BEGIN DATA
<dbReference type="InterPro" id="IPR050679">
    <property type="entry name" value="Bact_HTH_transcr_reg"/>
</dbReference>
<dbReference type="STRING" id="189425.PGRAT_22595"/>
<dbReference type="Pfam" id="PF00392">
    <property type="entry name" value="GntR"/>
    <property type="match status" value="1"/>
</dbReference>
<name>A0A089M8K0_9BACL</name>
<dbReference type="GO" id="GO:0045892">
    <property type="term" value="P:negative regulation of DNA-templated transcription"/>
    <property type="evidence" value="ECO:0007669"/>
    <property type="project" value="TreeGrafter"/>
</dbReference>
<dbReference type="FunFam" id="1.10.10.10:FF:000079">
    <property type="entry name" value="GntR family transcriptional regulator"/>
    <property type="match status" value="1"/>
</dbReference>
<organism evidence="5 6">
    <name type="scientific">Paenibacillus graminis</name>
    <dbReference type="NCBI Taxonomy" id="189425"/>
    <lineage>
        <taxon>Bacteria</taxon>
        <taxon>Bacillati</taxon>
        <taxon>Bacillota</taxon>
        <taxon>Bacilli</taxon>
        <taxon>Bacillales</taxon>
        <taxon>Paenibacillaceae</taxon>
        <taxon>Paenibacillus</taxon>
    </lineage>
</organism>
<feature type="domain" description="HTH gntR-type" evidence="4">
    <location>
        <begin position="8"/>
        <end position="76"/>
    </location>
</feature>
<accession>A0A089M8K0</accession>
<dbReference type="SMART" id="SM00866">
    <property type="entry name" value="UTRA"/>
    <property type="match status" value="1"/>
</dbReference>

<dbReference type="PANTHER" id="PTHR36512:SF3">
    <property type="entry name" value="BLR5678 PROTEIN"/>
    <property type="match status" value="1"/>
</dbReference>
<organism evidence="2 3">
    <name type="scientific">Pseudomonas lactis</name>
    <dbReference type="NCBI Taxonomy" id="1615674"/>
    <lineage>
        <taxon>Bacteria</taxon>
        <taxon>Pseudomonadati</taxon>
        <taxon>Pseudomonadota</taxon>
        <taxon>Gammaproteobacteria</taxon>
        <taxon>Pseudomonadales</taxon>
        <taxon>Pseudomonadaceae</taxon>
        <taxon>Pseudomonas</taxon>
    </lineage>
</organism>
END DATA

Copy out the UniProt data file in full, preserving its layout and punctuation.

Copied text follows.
<dbReference type="InterPro" id="IPR050679">
    <property type="entry name" value="Bact_HTH_transcr_reg"/>
</dbReference>
<dbReference type="STRING" id="189425.PGRAT_22595"/>
<dbReference type="Pfam" id="PF00392">
    <property type="entry name" value="GntR"/>
    <property type="match status" value="1"/>
</dbReference>
<name>A0A089M8K0_9BACL</name>
<dbReference type="GO" id="GO:0045892">
    <property type="term" value="P:negative regulation of DNA-templated transcription"/>
    <property type="evidence" value="ECO:0007669"/>
    <property type="project" value="TreeGrafter"/>
</dbReference>
<dbReference type="FunFam" id="1.10.10.10:FF:000079">
    <property type="entry name" value="GntR family transcriptional regulator"/>
    <property type="match status" value="1"/>
</dbReference>
<organism evidence="5 6">
    <name type="scientific">Paenibacillus graminis</name>
    <dbReference type="NCBI Taxonomy" id="189425"/>
    <lineage>
        <taxon>Bacteria</taxon>
        <taxon>Bacillati</taxon>
        <taxon>Bacillota</taxon>
        <taxon>Bacilli</taxon>
        <taxon>Bacillales</taxon>
        <taxon>Paenibacillaceae</taxon>
        <taxon>Paenibacillus</taxon>
    </lineage>
</organism>
<feature type="domain" description="HTH gntR-type" evidence="4">
    <location>
        <begin position="8"/>
        <end position="76"/>
    </location>
</feature>
<accession>A0A089M8K0</accession>
<dbReference type="SMART" id="SM00866">
    <property type="entry name" value="UTRA"/>
    <property type="match status" value="1"/>
</dbReference>

<dbReference type="PANTHER" id="PTHR36512:SF3">
    <property type="entry name" value="BLR5678 PROTEIN"/>
    <property type="match status" value="1"/>
</dbReference>
<organism evidence="2 3">
    <name type="scientific">Pseudomonas lactis</name>
    <dbReference type="NCBI Taxonomy" id="1615674"/>
    <lineage>
        <taxon>Bacteria</taxon>
        <taxon>Pseudomonadati</taxon>
        <taxon>Pseudomonadota</taxon>
        <taxon>Gammaproteobacteria</taxon>
        <taxon>Pseudomonadales</taxon>
        <taxon>Pseudomonadaceae</taxon>
        <taxon>Pseudomonas</taxon>
    </lineage>
</organism>